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|کد مقاله||سال انتشار||مقاله انگلیسی||ترجمه فارسی||تعداد کلمات|
|14195||2010||14 صفحه PDF||سفارش دهید||8040 کلمه|
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Publisher : Elsevier - Science Direct (الزویر - ساینس دایرکت)
Journal : Physica A: Statistical Mechanics and its Applications, Volume 389, Issue 5, 1 March 2010, Pages 1041–1054
We study a simple model of market share dynamics with boundedly rational consumers and firms interacting with each other. As the number of consumers is large, we employ a statistical description to represent firms’ distribution of consumer share, which is characterized by a single parameter representing how rationally the mass of consumers pursue higher utility. As the boundedly rational firm does not know the shape of demand function it faces, it revises production and price so as to raise its profit with the aid of a simple reinforcement learning rule. Simulation results show that (1) three phases of market structure, i.e. the uniform share phase, the oligopolistic phase, and the monopolistic phase, appear depending upon how rational consumers are, and (2) in an oligopolistic phase, the market share distribution of firms follows Zipf’s law and the growth-rate distribution of firms follows Gibrat’s law, and (3) an oligopolistic phase is the best state of market in terms of consumers’ utility but brings the minimum profit to the firms because of severe competition based on the moderate rationality of consumers.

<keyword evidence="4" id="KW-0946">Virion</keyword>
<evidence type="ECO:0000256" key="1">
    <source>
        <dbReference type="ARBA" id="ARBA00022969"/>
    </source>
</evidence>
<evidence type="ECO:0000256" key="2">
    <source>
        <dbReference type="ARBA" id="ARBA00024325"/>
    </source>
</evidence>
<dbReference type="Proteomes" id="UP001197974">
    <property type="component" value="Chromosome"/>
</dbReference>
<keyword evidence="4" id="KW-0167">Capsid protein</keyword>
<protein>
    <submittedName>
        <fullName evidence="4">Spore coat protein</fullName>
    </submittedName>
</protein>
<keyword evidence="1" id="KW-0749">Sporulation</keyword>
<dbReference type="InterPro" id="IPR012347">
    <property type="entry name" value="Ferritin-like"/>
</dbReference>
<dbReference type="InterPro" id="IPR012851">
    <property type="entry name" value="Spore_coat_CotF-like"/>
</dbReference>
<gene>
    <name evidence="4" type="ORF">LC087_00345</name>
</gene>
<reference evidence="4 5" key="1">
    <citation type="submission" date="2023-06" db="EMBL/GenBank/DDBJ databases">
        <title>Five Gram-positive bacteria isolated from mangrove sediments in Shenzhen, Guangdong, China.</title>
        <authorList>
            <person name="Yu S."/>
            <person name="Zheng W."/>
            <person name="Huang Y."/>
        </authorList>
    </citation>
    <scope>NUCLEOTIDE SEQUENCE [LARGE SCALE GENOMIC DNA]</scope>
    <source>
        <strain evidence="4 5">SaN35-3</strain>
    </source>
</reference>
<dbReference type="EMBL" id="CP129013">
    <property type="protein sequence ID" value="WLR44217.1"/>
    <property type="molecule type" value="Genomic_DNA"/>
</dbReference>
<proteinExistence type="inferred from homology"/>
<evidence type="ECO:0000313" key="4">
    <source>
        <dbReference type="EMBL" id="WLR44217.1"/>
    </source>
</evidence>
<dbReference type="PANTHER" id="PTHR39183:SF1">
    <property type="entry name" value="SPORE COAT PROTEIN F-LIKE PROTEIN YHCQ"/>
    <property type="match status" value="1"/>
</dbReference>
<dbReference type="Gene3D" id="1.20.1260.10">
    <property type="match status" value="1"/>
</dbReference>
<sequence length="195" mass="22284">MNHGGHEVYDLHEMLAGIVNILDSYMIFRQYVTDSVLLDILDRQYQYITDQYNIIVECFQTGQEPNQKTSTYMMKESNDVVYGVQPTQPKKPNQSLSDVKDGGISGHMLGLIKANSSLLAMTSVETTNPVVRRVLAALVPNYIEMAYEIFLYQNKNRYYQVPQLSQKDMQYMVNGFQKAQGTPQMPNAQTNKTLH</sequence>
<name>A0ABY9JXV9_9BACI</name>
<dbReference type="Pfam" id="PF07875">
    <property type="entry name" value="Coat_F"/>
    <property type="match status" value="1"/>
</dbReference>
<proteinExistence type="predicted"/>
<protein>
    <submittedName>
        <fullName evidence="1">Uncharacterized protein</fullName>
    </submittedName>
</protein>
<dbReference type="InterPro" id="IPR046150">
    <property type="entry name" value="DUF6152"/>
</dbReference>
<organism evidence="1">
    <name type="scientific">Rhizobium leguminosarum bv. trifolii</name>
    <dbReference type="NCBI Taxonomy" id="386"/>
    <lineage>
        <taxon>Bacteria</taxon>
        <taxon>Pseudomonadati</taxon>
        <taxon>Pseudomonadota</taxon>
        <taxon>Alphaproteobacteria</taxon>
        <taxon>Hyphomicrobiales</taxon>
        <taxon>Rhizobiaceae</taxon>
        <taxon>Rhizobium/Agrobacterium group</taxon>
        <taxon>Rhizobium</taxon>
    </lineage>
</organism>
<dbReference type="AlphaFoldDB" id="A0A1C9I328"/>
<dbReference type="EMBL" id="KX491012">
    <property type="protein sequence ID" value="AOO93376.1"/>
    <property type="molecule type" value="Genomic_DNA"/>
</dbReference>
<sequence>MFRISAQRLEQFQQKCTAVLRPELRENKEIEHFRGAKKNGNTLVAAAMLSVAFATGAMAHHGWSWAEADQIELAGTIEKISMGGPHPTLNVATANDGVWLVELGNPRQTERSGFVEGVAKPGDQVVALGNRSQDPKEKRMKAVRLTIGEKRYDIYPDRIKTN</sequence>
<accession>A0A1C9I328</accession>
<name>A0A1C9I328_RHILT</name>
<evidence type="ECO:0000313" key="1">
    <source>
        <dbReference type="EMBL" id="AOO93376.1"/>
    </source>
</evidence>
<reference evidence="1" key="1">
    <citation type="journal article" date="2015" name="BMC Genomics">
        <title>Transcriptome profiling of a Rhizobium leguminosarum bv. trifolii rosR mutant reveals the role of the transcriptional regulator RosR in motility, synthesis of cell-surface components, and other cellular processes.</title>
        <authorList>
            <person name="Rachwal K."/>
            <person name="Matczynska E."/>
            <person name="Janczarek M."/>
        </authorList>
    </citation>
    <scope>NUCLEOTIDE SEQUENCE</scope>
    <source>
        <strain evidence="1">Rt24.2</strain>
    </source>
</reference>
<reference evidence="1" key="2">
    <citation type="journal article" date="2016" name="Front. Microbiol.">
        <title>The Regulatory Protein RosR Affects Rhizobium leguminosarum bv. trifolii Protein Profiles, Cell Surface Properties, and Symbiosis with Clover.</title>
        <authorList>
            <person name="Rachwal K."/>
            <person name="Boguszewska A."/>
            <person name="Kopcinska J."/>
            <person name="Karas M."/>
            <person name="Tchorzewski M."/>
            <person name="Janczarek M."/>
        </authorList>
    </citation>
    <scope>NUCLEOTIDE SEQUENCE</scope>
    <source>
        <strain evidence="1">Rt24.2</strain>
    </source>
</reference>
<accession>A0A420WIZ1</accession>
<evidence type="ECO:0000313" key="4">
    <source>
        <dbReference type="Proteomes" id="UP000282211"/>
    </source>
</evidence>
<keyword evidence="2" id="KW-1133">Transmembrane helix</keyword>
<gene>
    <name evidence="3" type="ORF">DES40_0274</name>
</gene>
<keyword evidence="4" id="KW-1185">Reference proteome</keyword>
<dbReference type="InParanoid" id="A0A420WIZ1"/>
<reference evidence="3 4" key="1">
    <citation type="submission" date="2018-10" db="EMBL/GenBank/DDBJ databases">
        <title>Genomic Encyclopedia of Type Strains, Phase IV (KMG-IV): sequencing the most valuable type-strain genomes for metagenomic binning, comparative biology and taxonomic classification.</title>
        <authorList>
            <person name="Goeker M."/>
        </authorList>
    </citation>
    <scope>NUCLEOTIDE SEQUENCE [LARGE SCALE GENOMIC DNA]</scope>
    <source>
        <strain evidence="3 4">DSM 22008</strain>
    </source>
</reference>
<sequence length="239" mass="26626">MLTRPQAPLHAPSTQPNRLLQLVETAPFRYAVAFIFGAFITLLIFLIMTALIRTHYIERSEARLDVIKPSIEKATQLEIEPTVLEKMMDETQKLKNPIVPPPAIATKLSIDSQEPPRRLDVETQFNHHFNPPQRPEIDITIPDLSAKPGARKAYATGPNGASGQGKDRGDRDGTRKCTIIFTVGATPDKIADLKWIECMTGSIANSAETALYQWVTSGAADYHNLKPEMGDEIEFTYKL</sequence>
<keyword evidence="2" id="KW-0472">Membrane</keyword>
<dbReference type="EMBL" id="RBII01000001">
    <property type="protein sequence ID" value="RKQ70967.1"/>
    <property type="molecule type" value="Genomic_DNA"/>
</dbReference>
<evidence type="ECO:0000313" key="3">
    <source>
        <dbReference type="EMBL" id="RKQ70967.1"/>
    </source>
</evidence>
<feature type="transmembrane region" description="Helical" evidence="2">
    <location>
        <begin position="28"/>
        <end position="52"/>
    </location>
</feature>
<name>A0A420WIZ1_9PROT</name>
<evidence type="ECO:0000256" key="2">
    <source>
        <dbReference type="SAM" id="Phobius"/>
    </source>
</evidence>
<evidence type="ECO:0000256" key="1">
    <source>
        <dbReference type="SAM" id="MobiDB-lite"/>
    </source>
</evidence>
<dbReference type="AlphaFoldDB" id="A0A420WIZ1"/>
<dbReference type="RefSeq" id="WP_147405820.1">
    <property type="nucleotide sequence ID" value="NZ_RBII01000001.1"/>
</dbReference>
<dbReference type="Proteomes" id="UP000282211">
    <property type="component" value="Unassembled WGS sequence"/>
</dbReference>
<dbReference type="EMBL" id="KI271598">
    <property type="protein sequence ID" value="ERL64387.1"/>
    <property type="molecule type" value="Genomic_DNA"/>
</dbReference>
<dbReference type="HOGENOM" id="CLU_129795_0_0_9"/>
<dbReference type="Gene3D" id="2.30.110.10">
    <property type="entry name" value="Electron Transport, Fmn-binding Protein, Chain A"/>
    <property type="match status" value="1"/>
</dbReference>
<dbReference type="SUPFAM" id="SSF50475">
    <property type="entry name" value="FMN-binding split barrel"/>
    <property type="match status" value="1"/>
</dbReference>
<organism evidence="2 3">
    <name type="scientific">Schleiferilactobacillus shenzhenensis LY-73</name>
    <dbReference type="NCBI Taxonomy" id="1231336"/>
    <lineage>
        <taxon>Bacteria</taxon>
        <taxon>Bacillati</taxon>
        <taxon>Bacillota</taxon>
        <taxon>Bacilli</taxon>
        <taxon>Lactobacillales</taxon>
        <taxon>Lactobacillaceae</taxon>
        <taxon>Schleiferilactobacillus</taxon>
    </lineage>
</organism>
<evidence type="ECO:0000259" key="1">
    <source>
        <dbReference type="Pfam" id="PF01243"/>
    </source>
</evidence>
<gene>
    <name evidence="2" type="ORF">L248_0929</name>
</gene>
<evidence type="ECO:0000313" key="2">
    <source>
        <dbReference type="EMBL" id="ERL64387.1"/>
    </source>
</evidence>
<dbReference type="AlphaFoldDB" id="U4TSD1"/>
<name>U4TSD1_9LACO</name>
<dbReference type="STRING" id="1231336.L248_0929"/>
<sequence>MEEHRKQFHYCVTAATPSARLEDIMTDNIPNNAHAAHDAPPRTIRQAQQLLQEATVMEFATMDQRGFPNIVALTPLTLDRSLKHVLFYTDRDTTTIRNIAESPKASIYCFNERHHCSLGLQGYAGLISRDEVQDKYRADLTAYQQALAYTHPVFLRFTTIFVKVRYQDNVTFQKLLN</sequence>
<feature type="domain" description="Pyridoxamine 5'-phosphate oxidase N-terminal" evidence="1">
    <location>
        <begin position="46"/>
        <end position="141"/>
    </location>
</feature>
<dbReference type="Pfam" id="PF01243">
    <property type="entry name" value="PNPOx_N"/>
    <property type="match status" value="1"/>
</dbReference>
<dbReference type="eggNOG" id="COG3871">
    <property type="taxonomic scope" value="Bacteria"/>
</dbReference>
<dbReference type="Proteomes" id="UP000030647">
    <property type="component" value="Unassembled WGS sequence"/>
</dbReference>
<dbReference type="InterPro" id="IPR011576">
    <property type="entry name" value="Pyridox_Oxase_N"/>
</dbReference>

The main purpose of this article is to investigate the time evolution of the market structure in order to understand how oligopoly and monopoly spontaneously emerge from competition among firms. To this end, the framework of mainstream (i.e. neoclassical) microeconomics is of limited use for the reasons described below. Mainstream microeconomics claims that market structures can be classified into four categories: perfect competition, monopolistic competition, oligopoly and monopoly, according to the number of firms and the existence of product differentiation . One extreme case is perfect competition, which is defined as the state of affairs where there is an indefinitely large number of firms and no product differentiation.1 The other extreme case is monopoly, which is defined as the state of affairs where there is only one firm. Thus, perfect competition is on an equal footing with oligopoly and monopoly. As the term ‘competition’ here is prescribed mainly by largeness of the number of firms, it has a quite different meaning from what is used in economic actuality. Rather than being a state of affairs, competition in the business world is closely related to the acts of price cutting, product differentiation and so forth. The difference is not simply a matter of definition but rather, more seriously, that of the theoretical structure of mainstream microeconomics. As Hayek points out in Ref. , competition ought to be defined as a dynamic process through which a certain state of affairs is brought about, and not to be defined as a state of affairs per se. Price competition, for example, may result in some firms being defeated and exiting the market. In consequence, a state of affairs emerges that the total market share of surviving firms is increased. From this point of view, we can say that the dynamical property of competition is ruled out in mainstream microeconomics by the underlying premises for static analysis of a particular state of affairs, i.e. an equilibrium. In this study, we investigate the dynamic process of a ‘competitive market’ and one of the focuses is on describing competition as a dynamic process and studying what kind of state of affairs emerges, i.e. how market structure changes, through competition. Note that a ‘competitive market’ here is defined as a market where firms compete for better business performances such as market shares. Neoclassical microeconomics defines ‘competition’ as the states where there is a large number of firms. On the contrary, we define it as the acts or processes in which firms do something against rivals along the lines of Hayek. By our definition, the number of firms does not matter. We need only two or more firms for competition to exist. In what follows, we focus on a competitive market where there are many firms and consumers as an initial state of market dynamics. Another difficulty of mainstream microeconomics, which is closely related to the above, is that its paradigm is rigidly static and lacks the dynamical point of view in the true sense of the word. It supposes one-shot decision making by economic agents. Even if intertemporal decision making is considered, it is always assumed in order to ensure the rationality of agents in an uncertain world, that agents know all the future information certainly, that agents know the probability distribution of all the future states, or that agents know the true economic model and form rational expectations consistent with it. In other words, agents know the future states of the economy in advance, at least on an average. In this sense, it is obvious that the time structure collapses, which mainstream microeconomics premises. It deals with a world essentially without time and not with how a market economy evolves with the passing of time. Studying the evolutionary process of a market economy does not make sense unless the premises of mainstream microeconomics are loosened and agents are accepted as boundedly rational. In this study, we investigate the time evolution of a competitive market, transforming from an initial state with many boundedly rational firms, into an oligopolistic or monopolistic state. From a dynamical point of view, a decentralized competitive market can be regarded as a typical complex system which consists of a large number of boundedly rational and adaptive agents interacting with each other. These micro-level local interactions give rise to a certain macro-level spontaneous order, and then, the macro-order plays the role of binding conditions for micro-behavior. For example, persons who watch and imitate others’ apparel beget a fad, and then get carried away by the fad itself. Complex dynamical behavior emerges as a consequence of recurrent causal chains between individual behavior and the macro-order. This complex two-way feedback between microstructure and macrostructure has been recognized for a very long time, at least since the time of Adam Smith. Nevertheless, until recently, not only economics but also other branches of science have lacked the means to model this feedback structure qualitatively in its full dynamical complexity. Researchers are now able to model, with the aid of high-performance computers, a wide variety of complex phenomena in a decentralized market economy, such as business cycles, endogenous trade network formation, market share fluctuations, and the open-ended coevolution of individual behavior and economic institutions. One branch of this research direction has come to be known as agent-based computational economics, i.e. computer-aided studies of the economy modeled as an evolving system of autonomous interacting agents (see, e.g.  and ). In this study, we model a competitive market as a complex adaptive system consisting of mutually interacting, boundedly rational firms and consumers  and . Special attention is paid to market share dynamics, in common with Ref.  where product differentiation exists and consumer’s brand loyalty plays an important role for emerging oligopoly. In this article, however, it is assumed that a consumer decides from which firm to purchase goods so as to increase his utility, and we employ, as a first step, a statistical description because the number of consumers is large. Aggregate consumer behavior is described by the Boltzmann distribution which is characterized by the ‘inverse temperature’ indicating how rationally the consumer seeks to increase his utility. A firm, on the other hand, revises production decision and price so as to raise its profit with the aid of a reinforcement learning algorithm, i.e. by learning through experience. We mainly focus on the dynamical phases which emerge as the rationality of consumers changes, and characterize their statistical properties such as the probability distribution of firms’ size and growth rates. The remainder of the article is organized as follows. In Section 2, we present our model and demonstrate that it includes neoclassical competitive equilibria (Cournot equilibrium and perfectly competitive equilibrium) as special stationary states. In Section 3, we discuss simulation results. Firstly, an artificial monopoly case is examined in order to verify that the learning process is workable in the model. Secondly, time evolution of the competitive model is examined and it is demonstrated that all firms come to face approximately the same demand curves through a learning process. Thirdly, it is demonstrated that our model exhibits three phases, i.e. the uniform share phase, the oligopolistic phase, and the monopolistic phase depending upon a key parameter β1β1 which represents the degree of consumer’s rationality. Fourthly, market structure dynamics is characterized from various aspects, i.e. Herfindahl index, variances, probability distributions, and averaged utility and profit. Section 4 concludes the article.